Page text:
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Presentation on theme: "STRATEGIES FOR INCREASING COLLEGE ACCESS AMONG UNACCOMPANIED HOMELESS STUDENTS AND STUDENTS FROM FOSTER CARE Michigan Pre-College Conference November 2013."— Presentation transcript:


2 Who Are You?  Social Workers, Child Welfare System Experts?  Alumni of Foster Care?  Educators?  Advocates ?

3 Meet NAEHCY The National Association for the Education of Homeless Children and Youth (NAEHCY) is a national grassroots membership association that connects educators, parents, advocates, researchers, and service providers to ensure school enrollment, attendance and overall success for children and youth whose lives have been disrupted by the lack of safe, permanent, and adequate housing.  Website: http://www.naehcy.org

4 Meet Fostering Success Michigan Resourcing, supporting and networking partners to increase access and success in postsecondary education and professional careers for students from foster care ages 12-25 in Michigan.  Website:

5 Population Overview Graphic courtesy of Foster Care Alumni of America.

6 How Many Youth Experience Homelessness?  1.6 to 1.7 million youth  Public schools 1,065,794 homeless children/youth in 2011-12 – 13% increase over past two years – 44 states (83%) reported increases – 55,066 unaccompanied homeless youth  22% of homeless children are put into foster care  30% of children in foster care could return home if their parents had access to housing  Approximately 27% of homeless adults and 41% of homeless youth report a foster care history  25% of youth “aging out” of foster care experience homelessness

7 Alumni of Foster Care Outcomes: Living Arrangements Alumni of Foster Care vs.National Sample Living on own 31%vs.48% Homeless 1.3%vs.0% Incarcerated 5%vs.0.5% Source: Courtney et al, 2011

8 Alumni of Foster Care Outcomes: Economic Status Alumni of Foster Care vs.National Sample Currently employed 46%vs.80% Mean income $13,989vs.$32,312 Economic hardship 45% Vs.18% Source: Courtney et al, 2011

9 Alumni of Foster Care Outcomes: Education Alumni of Foster Care vs.National Sample No high school diploma or GED 20%vs.6% 2-year college degree 4%vs.10% 4-year college degree 3%vs.24% Source: Courtney et al, 2011

10 Youth Ages 12 – 21 in Michigan Foster Care  Number of youth age 12 and older: 4,402  Number of youth age 18 and older: 1,201  Counties with highest number of youth age 12 and older in care:  Wayne: 1,198  Kent: 281  Macomb: 260  Oakland: 254  Genesse: 249 * Source: Michigan DHS June 2013

11 Paths to Being “On Our Own”  Family conflict: blended family issues, pregnancy, sexual activity or orientation, school problems, substance abuse  Abuse and/or neglect within the home  Parental incarceration, illness, hospitalization, or death  Lack of space in temporary situations or shelter policies that prohibit adolescent boys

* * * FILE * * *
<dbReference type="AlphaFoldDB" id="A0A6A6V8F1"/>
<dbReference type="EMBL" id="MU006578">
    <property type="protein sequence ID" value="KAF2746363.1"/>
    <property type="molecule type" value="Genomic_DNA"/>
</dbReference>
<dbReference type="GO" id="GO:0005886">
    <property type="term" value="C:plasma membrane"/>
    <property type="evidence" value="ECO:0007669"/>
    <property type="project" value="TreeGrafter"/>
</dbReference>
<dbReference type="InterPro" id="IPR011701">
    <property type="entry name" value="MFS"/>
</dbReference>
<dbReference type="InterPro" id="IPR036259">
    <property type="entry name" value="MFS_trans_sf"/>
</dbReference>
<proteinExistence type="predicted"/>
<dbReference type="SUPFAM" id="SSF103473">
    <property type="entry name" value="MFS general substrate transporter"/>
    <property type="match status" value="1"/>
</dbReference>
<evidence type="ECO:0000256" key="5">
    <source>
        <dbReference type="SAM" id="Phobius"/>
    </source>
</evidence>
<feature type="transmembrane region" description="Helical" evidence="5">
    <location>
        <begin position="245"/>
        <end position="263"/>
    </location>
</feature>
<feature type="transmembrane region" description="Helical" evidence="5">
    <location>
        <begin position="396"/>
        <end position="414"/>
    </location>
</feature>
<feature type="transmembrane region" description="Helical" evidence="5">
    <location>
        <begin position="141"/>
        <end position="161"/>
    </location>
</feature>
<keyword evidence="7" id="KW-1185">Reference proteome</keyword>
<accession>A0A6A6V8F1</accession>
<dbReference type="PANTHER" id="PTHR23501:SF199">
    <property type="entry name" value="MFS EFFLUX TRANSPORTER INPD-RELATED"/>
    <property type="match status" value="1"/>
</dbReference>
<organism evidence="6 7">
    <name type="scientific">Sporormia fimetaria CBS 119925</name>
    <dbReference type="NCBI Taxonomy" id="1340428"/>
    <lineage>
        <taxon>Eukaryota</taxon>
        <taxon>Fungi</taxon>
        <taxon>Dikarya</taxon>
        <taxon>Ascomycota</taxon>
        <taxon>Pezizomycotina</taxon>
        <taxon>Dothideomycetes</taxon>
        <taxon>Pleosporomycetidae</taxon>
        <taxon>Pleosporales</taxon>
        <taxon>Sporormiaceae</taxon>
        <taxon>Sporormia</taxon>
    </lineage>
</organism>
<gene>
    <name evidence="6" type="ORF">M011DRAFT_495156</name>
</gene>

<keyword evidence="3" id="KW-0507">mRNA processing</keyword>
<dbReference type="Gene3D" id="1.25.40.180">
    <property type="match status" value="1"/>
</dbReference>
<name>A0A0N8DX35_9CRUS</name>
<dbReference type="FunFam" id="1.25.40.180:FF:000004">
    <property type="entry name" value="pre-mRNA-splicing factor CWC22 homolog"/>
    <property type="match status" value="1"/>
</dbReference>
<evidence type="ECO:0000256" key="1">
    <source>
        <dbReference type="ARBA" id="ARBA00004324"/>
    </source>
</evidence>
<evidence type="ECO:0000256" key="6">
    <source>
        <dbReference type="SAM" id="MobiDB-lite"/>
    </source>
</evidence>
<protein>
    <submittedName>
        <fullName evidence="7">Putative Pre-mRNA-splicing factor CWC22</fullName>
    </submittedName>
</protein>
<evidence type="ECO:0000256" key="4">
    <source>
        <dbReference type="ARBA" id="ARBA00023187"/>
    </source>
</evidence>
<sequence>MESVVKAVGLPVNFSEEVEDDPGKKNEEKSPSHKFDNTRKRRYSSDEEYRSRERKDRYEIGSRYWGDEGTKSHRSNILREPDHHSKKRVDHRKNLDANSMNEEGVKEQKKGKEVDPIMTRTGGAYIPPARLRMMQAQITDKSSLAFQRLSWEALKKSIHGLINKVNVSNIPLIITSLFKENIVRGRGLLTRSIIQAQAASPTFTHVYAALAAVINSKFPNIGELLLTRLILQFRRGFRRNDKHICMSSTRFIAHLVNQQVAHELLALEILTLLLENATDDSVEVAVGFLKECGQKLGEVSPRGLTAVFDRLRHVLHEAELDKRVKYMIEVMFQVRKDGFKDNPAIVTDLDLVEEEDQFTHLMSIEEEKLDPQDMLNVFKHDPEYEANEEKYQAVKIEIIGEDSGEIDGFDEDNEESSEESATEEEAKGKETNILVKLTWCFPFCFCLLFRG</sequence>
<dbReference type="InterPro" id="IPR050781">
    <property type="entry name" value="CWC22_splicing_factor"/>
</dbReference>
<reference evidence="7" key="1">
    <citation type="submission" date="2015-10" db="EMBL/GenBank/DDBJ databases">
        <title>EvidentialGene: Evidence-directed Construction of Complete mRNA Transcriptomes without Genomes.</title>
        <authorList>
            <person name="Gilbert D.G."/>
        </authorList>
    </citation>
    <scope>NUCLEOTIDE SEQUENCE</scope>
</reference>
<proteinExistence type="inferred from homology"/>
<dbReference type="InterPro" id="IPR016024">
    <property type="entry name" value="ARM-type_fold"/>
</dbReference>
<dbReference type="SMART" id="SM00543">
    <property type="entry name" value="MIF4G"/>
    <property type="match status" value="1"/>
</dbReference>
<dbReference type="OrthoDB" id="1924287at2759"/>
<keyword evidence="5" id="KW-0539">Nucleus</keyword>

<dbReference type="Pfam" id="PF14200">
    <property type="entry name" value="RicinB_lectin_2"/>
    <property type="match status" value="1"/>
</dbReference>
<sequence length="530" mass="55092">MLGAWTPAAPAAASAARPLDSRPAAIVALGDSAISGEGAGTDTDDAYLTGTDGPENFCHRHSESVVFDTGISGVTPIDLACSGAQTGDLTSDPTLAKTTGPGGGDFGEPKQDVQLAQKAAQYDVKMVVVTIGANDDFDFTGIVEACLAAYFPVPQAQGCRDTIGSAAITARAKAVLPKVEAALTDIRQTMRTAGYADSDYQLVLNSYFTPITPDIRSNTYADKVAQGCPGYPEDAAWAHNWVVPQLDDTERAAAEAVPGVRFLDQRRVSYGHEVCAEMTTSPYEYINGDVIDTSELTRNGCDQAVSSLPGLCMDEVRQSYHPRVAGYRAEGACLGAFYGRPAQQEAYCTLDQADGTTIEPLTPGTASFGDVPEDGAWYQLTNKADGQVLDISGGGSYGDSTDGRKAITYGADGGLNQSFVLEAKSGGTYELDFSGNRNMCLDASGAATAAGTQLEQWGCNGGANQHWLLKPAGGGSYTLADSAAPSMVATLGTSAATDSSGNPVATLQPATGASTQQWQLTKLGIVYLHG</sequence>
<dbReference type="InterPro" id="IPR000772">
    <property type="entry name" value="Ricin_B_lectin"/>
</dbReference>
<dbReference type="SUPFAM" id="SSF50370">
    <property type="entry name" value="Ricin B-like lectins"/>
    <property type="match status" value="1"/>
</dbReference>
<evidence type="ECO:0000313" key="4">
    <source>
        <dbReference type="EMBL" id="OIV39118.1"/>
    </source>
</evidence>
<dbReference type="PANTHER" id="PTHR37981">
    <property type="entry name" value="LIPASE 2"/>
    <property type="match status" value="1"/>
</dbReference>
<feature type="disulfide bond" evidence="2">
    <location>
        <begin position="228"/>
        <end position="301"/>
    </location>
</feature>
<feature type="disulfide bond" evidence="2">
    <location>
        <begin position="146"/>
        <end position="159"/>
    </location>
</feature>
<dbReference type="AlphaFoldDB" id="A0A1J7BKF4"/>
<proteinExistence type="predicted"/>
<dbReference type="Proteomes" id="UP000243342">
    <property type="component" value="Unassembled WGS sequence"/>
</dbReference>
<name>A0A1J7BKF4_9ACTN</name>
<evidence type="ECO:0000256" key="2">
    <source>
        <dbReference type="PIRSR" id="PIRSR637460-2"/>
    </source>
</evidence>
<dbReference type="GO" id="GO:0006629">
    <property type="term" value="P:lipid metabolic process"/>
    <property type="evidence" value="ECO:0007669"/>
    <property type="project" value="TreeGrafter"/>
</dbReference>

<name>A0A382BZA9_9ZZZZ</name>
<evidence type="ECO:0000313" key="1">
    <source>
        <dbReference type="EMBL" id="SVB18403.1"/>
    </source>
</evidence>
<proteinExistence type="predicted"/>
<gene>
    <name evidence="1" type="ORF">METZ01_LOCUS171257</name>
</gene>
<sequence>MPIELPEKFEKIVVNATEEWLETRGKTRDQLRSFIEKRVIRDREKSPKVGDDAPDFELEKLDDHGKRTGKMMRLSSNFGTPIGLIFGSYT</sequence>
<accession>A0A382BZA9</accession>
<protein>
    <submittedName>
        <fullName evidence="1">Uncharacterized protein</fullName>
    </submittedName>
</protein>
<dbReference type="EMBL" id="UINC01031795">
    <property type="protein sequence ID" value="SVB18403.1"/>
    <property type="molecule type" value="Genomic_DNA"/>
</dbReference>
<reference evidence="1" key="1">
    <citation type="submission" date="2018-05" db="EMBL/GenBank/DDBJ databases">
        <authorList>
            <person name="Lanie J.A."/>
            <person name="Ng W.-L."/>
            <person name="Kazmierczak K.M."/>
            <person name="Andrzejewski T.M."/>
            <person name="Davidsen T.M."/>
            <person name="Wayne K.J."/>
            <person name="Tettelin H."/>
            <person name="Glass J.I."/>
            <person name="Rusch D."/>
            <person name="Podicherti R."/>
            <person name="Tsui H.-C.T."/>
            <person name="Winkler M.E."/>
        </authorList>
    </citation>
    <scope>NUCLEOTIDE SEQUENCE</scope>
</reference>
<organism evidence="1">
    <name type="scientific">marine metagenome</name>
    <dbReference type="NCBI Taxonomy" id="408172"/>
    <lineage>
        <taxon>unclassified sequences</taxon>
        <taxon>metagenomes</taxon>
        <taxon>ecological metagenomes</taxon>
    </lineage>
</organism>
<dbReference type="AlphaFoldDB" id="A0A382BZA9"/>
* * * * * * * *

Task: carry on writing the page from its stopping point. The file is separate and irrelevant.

12 Paths Continued  Child welfare issues  Running away from a placement  Aging out of the system  Significant correlation between involvement with the child welfare system and experiencing homelessness as an adult

13 Resources for Disconnected Students Graphic courtesy of Foster Care Alumni of America.

14 Eligibility for McKinney-Vento Rights & Services  Children or youth who lack a fixed, regular, and adequate nighttime residence, including:  Sharing the housing of others due to loss of housing, economic hardship, or similar reason  Living in motels, hotels, trailer parks, camping grounds due to the lack of adequate alternative accommodations  Living in emergency or transitional shelters  Awaiting foster care placement

15 Eligibility Continued  Living in a public or private place not designed for humans to live  Living in cars, parks, abandoned buildings, substandard housing, bus or train stations, or a similar setting  Migratory children living in the above circumstances  Unaccompanied youth living in the above circumstances For more info, see NCHE’s Determining Eligibility brief at

16 Fixed, Regular, Adequate  Fixed: Stationary, permanent, and not subject to change  Regular: Used on a predictable, routine, or consistent basis (e.g. nightly); consider the relative permanence  Adequate: Sufficient for meeting both the physical and psychological needs typically met in home environments Can the student go to the SAME PLACE (fixed) EVERY NIGHT (regular) to sleep in a SAFE AND SUFFICIENT SPACE (adequate)?

17 Pre-College Bound Homeless Youth  Connect students with the McKinney-Vento Liaison for their school district   McKinney-Vento eligible students have the right to  Receive a free, appropriate public education  Enroll immediately if lacking documentation  Enroll in the local school, or continue attending their school of origin  Receive transportation to and from school of origin  color.pdf color.pdf

18 Funding Available for Students from Foster Care  FAFSA  Students must indicate that they are an “independent student”  Makes students Pell Grant eligible, a requirement for many campus-support programs  Requires DHS form 945 (can be obtained from case manager)  Educational and Trainings Voucher (ETV) Program  The Chafee Educational and Training Voucher Program (ETV) provides resources specifically to meet the education and training needs of youth aging out of foster care. This program makes vouchers of up to $5,000 per fiscal year available to eligible youth attending post secondary educational and vocational programs. For more information contact: or Tanya Maki, Lutheran Social Services of Michigan, Phone: (877)660-6388 or email at tmaki@LSSM.org  Youth in Transition Funds (YIT)  YIT can be used to help with the costs of books, uniforms, transportation (monthly bus pass), equipment, supplies, and other expenses related to their educational goals that are not covered by any other funding source. For information contact: Ann Rossi by phone at (517) 373-2851 or via email at,1607,7-240-44524-161180--,,1607,7-240-44524-161180--,00.html  Tuition Incentive Program (TIP)  Student must have or had Medicaid for 24 months within 36 month consecutive month period. Must apply before high school graduation and must present TIP letter to financial aid at their postsecondary institution. Phase 1 covers tuition and fees at community college. Phase 2 provides up to $2,000 starting in a student’s junior year at a 4-year Michigan college.